Copyright 2015 Nexstar Broadcasting, Inc. All rights reserved. This material may not be published, broadcast, rewritten, or redistributed.
CIA Director David Petraeus resigns
CIA Director David Petraeus resigned Friday, citing an extramarital affair and "extremely poor judgment."
As first reported by NBC News, Petraeus disclosed the affair in a letter released to the CIA work force on Friday afternoon, writing: "Such behavior is unacceptable, both as a husband and as the leader of an organization such as ours."
Petraeus told President Barack Obama of his affair and offered his resignation during a meeting Thursday, a senior official told NBC News. In a phone call on Friday, Obama accepted the resignation, the official said.
Petraeus was appointed CIA director in April 2011, replacing Leon Panetta, who moved to the Pentagon to become defense secretary.
Petraeus served as commander of the war in Afghanistan in 2010-2011. Before that, he served as commander of the U.S. Central Command and as the commanding general of U.S. forces in Iraq. Because of those roles, he was seen as bringing a "customer's eye" to the intelligence job.
Multiple sources tell NBC News that Mike Morrell, the deputy CIA director and a longtime CIA officer, would likely be offered the job as acting director but with the understanding that he may be elevated to the job permanently at some point.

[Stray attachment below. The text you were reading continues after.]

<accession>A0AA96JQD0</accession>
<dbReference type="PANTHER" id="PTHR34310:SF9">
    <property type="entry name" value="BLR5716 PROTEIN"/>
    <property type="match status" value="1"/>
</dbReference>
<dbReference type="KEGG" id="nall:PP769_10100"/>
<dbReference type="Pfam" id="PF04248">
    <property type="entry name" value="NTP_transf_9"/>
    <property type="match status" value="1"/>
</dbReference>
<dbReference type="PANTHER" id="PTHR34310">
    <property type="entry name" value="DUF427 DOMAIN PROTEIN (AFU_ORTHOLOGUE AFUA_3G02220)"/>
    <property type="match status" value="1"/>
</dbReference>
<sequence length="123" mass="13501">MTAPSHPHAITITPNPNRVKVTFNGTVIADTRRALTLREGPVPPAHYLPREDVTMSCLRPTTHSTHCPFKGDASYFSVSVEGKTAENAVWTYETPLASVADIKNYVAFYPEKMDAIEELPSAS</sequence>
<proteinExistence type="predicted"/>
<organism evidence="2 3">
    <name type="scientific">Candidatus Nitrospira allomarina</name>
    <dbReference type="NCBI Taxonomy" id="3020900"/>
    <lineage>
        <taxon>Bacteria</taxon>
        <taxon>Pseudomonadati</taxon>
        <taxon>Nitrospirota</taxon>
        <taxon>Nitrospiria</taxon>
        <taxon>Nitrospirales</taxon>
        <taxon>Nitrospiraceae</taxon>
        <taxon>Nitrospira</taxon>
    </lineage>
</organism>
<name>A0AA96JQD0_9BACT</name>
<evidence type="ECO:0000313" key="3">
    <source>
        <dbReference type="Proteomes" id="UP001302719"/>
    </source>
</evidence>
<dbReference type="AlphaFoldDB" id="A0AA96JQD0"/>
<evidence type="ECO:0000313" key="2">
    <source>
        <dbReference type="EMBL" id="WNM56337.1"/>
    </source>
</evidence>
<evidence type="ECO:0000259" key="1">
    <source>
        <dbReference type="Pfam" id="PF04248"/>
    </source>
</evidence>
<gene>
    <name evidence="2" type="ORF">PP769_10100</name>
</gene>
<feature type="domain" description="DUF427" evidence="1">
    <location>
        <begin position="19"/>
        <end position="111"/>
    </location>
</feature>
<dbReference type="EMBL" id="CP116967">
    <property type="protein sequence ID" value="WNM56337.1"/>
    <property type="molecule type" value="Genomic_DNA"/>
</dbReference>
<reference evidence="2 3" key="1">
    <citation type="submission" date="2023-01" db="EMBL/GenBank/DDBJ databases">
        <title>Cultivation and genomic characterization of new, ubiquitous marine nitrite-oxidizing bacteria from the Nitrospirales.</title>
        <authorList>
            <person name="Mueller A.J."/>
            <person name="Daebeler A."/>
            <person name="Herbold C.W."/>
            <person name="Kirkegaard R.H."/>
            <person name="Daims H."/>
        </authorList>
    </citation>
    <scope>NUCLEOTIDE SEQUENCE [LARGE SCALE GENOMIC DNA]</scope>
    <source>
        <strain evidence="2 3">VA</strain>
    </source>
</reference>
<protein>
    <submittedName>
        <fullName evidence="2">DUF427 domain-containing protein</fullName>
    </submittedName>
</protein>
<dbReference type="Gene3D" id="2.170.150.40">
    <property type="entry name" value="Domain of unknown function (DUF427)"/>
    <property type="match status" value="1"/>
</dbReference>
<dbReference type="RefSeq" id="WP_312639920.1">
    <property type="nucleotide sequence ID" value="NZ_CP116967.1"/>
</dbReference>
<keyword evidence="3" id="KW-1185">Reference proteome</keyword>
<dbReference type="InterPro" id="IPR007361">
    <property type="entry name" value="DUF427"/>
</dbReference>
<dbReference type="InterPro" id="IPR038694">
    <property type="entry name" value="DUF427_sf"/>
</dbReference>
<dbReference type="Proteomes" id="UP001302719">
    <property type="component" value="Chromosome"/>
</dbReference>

That's how George Tenet got the job, first as deputy director in July 1995, then acting director following the resignation of John Deutch in December 1996 and finally as director in July 1997, staying on in the Bush Administration.
Morrell is a longtime CIA analyst and was an eyewitness to two of the most momentous events in recent U.S. history. He was traveling with President George W. Bush on Sept. 11, 2001, as the president's briefer, and was in the Situation Room on May 1, 2011, as deputy CIA Director, when Navy SEALs killed Osama bin Laden.
Here is the full text of Petraeus' letter:
HEADQUARTERS Central Intelligence Agency
9 November 2012
Yesterday afternoon, I went to the White House and asked the President to be allowed, for personal reasons, to resign from my position as D/CIA. After being married for over 37 years, I showed extremely poor judgment by engaging in an extramarital affair. Such behavior is unacceptable, both as a husband and as the leader of an organization such as ours. This afternoon, the President graciously accepted my resignation.
As I depart Langley, I want you to know that it has been the greatest of privileges to have served with you, the officers of our Nation's Silent Service, a work force that is truly exceptional in every regard. Indeed, you did extraordinary work on a host of critical missions during my time as director, and I am deeply grateful to you for that.
Teddy Roosevelt once observed that life's greatest gift is the opportunity to work hard at work worth doing. I will always treasure my opportunity to have done that with you and I will always regret the circumstances that brought that work with you to an end.
Thank you for your extraordinary service to our country, and best wishes for continued success in the important endeavors that lie ahead for our country and our Agency.
With admiration and appreciation,
David H. Petraeus